(This article belongs to the Special Issue Plant-Based Food:From Nutritional Value to Health Benefits)
Show Figures

Graphical abstract

14 pages, 1652 KiB  
Article
Variation in Flavonoid Compounds, Volatiles and Yield Related Traits in Different Iranian Rosa damascena Mill. Cultivars Based on SPME Arrow and LC-MS/MS
by Safoora Behnamnia, Mehdi Rahimmalek, Maryam Haghighi, Ali Nikbakht, Shima Gharibi, Natalia Pachura, Antoni Szumny and Jacek Łyczko
Foods 2024, 13(5), 668; https://doi.org/10.3390/foods13050668 - 22 Feb 2024
Viewed by 563
Abstract
Damask rose (Rosa damascena Mill.) is an aromatic industrial plant with different applications. Selection of cultivars with high-value metabolites such as flavonoids—with acceptable yields—can lead to elite cultivars for mass propagation in various industries. A field experiment was carried out in a [...] Read more.
Damask rose (Rosa damascena Mill.) is an aromatic industrial plant with different applications. Selection of cultivars with high-value metabolites such as flavonoids—with acceptable yields—can lead to elite cultivars for mass propagation in various industries. A field experiment was carried out in a randomized complete block design (RCBD) to evaluate metabolites and some yield-related morphological data. In the present investigation, for the first time 13 flavonoid components of nine Iranian damask rose cultivars were compared using LC-MS/MS. As a result, 13 flavonoids were identified, most of which were reported for the first time in rose petals. Phloridzin (72.59–375.92 mg/100 g dw), diosmetin (82.48–153.16 mg/100 g dw) and biochanin A (0–1066.89 mg/100 g dw) were the most abundant, followed by trans-chalcone (0–106.29 mg/100 g dw) and diosmin (41.55–84.57 mg/100 g dw). Levels of naringenin also ranged from 3.77 in B111 to 54.70 mg/100 g dw in C294, while luteolin varied from 4.37 in B111 to 28.87 mg/100 g dw in C294. The SPME Arrow technique also was applied to determine the real aroma of the studied cultivars. Phenethyl alcohol was the most abundant compound, in the range of 69.28 to 77.58%. The highest citronellol/geraniol (C/G) was observed in D234 (4.52%) and D237 (4.30%), while the lowest amount belonged to A104 (1.28%). Rose oxide, as the most crucial factor for odor, ranged from 0.06% in D237 to 0.15% in D211. Based on cluster and principal component analysis (PCA), D234 cultivar can be suggested as a promising cultivar with high yield, high C/G content and high rose oxide, while D234 and C294 were the most valuable cultivars in terms of flavonoids with high yield. Finally, these cultivars can be introduced for further breeding programs and industrial cultivation. Full article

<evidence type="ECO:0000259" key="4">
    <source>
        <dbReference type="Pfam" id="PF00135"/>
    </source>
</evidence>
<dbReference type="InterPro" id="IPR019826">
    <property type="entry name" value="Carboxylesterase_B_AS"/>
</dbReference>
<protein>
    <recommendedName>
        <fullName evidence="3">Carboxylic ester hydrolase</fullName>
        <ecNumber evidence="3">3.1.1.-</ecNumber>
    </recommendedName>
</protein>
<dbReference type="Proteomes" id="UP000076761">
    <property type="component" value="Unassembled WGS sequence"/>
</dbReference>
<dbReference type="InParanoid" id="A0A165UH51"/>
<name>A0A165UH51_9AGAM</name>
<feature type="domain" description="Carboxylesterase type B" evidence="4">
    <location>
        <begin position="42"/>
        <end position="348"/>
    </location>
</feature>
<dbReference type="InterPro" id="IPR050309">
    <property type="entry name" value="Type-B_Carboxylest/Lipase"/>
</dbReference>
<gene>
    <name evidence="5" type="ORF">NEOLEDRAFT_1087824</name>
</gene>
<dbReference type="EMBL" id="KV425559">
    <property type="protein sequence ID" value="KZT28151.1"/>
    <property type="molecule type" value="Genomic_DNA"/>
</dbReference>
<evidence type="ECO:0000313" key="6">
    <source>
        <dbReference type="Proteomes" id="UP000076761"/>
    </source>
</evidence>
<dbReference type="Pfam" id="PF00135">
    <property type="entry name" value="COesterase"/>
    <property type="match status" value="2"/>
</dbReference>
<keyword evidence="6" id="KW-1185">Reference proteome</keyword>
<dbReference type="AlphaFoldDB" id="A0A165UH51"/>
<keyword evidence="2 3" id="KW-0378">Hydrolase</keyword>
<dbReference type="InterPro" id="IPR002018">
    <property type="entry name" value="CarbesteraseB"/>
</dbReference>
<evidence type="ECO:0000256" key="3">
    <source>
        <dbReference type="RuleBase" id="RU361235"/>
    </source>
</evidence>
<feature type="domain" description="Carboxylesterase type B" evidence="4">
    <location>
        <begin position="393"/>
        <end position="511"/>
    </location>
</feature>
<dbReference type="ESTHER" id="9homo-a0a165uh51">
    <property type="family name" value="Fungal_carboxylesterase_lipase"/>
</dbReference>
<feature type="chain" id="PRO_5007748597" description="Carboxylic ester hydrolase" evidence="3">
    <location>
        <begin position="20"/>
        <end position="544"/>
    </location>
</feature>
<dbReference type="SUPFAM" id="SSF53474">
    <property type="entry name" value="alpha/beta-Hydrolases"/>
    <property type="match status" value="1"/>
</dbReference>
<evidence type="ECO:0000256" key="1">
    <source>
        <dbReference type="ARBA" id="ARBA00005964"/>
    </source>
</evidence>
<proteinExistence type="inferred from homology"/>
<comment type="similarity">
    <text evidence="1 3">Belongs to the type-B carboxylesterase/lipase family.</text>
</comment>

(This article belongs to the Special Issue Plant-Based Food:From Nutritional Value to Health Benefits)
Show Figures

Figure 1

13 pages, 3381 KiB  
Article
iTRAQ-Based Proteomic Analyses of Regulation of Isothiocyanate and Endogenous Selenium Metabolism in Broccoli Sprouts by Exogenous Sodium Selenite
by Xiaolan Quan, Yuwei Cheng, Zhengfei Yang, Jia Yang, Weiming Fang and Yongqi Yin
Foods 2023, 12(7), 1397; https://doi.org/10.3390/foods12071397 - 25 Mar 2023
Viewed by 1231
Abstract
Broccoli sprouts have high isothiocyanate and selenium accumulation capacity. This study used a combination of methods, including physiological and biochemical, gene transcription and proteomic, to investigate the isothiocyanate and endogenous selenium accumulation mechanisms in broccoli sprouts under exogenous sodium selenite treatment during germination. [...] Read more.